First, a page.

A little over 50 years ago, the British colonial office was told by an economist who had visited Nyasaland (Malawi) and Mauritius that these countries when granted independence would have to depend on another country for survival.
Thirty years later, the name Mauritius was hitting media headlines as a star performer in the field of economic development and that it has become a middle income country. What about Malawi? They were saying it has retained its position in the bottom league of the poorest countries of the world.
In the latest issue of the magazine, New African, we read that the tiny Indian Ocean Island, Seychelles, has replicated the economic miracle earlier achieved by its neighbour, Mauritius. What about Malawi? Nothing sensational achieved as yet.
Economists who study economic history have the opportunity to compare economic systems that have existed for centuries. Possibly most economies would admit that no system has served well all countries everywhere, all the time. Environments, both domestic and external, determine the efficacy or otherwise of the system.
What system are we following in Malawi? Is it the right one for our environment? It is operated by the most capable of our men and women?
These questions must be asked because groping in the dark leads one to fall in the dungeon. If 30 years were long enough for Singapore, Mauritius, South Korea and Taiwan to experience change, why not Malawi even 50 years after independence?
The economic system to which Malawi belongs is called capitalism or free market economics. But how this system works in one country is never quite like the way it works in another country. This is because social and natural environments differ from country to country.
At the beginning of the multiparty era in 1994, sub capitalist systems in vague were Reaganomics and Thatcherism. Reaganomics was named after President Reagan of the United States (US) who reduced State involvement in the economy largely through deregulation. Industries were freed from State directives about what they were to produce and how much they were to charge.
Thatcherism was named after Britain’s first woman Prime Minister Dane Margaret Thatcher. She went the whole hogg denotionalising public corporations and selling them to the private sector. Behind her were thinkers like Sir Keith Joseph and economist Sir Watter Allen.
From both the US and United Kingdom, the philosophy of hands-off was preached all over the developing world. In Malawi, ex-president Bakili Muluzi set up the Privatisation Commission which saw to it that State enterprises were sold. There was an outcry in the streets “Bakili has sold government companies and we have lost jobs”.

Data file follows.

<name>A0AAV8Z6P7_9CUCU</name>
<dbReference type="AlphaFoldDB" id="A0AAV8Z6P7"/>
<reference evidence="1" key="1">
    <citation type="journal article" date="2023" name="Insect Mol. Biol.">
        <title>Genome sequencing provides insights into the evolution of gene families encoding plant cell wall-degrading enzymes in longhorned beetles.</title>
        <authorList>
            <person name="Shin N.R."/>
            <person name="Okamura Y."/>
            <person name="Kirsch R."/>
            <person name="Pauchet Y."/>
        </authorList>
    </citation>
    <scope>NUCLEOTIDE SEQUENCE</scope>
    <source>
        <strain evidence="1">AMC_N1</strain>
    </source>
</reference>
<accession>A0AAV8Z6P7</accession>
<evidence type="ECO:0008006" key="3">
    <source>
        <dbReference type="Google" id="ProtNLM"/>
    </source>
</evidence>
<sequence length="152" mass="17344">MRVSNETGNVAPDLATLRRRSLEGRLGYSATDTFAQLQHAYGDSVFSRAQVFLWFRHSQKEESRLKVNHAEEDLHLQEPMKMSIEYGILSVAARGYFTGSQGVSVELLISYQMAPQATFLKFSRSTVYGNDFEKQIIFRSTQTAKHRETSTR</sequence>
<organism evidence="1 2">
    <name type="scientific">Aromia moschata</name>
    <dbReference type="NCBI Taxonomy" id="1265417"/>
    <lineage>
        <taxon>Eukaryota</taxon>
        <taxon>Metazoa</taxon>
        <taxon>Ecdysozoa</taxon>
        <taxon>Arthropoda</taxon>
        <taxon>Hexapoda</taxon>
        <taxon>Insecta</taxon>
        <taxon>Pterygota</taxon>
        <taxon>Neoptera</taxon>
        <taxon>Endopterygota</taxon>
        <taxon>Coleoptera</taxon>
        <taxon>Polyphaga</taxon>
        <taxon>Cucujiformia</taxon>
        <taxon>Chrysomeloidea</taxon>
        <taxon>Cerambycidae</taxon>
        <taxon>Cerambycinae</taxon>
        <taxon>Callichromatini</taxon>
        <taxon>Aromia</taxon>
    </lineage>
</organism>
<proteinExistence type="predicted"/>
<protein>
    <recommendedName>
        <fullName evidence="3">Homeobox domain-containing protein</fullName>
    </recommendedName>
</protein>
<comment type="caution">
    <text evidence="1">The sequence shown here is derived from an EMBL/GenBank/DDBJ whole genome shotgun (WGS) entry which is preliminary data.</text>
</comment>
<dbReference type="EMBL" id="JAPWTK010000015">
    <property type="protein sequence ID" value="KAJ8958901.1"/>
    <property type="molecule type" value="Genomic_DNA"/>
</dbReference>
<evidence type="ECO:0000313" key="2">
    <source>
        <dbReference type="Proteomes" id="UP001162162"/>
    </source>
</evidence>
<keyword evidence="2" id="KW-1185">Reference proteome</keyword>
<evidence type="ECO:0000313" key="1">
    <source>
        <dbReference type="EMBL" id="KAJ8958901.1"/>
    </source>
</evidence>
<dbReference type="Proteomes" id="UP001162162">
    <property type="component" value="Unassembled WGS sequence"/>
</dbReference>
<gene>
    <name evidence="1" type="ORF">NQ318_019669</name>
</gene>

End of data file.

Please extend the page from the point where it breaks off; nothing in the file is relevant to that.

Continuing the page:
Have our academic economists made a survey of the impact privatisation made on the Malawi economy? We were told that private entrepreneurs were better at managing companies than State employees. Why is the Malawi economy still prodding along with heavy boats instead of flying to attain opulence?
Where privatisation achieves the highest results you will find an infrastructure of entrepreneurs already in being. All talk about the private sector playing its role as an engine of growth is useless unless the economy is endowed with entrepreneurs.
The financial meltdown which brought a depression in the industrial world six years ago has modified the conviction that economists and policy makers there had in pure capitalism. In the Economist on June 21 to 27 2014, we read that the development of State capitalism over subsequent years has undoubtedly been extraordinary. But there are good reasons for still hoping that it is a way station to more fully private economy, not a new form of capitalism. The best State-owned Enterprises (SOEs) have demonstrated that they can thrive without the guiding hand of the State and the worst have proved that. However, many market disciplines you impose upon them, they will find a way of turning State capitalism into its ugly sister crony capitalism.
In other words, the economies of developed countries have also established some successful State enterprises, but that the successful ones have been those which have been left relatively free from government guidance. Those which have been closely monitored have degenerated into crony capitalism, a capitalism of corruption.
In young economies like Malawi, State participation in the economy by setting up government companies is a necessity because private people with the capital and willingness to take risks may not be in abundance. Indeed at the beginning of independence, this is what was done in countries such as Ghana, Tanzania and even Malawi. The problem was that persons appointed to these enterprises were usually political favourities and cronies. Merit was not the primary consideration in appointing them. The State industries invariably became unprofitable because of mismanagement and overstaffing.
These are the lessons to guide us when resuming, as we must, State ownership of some industries.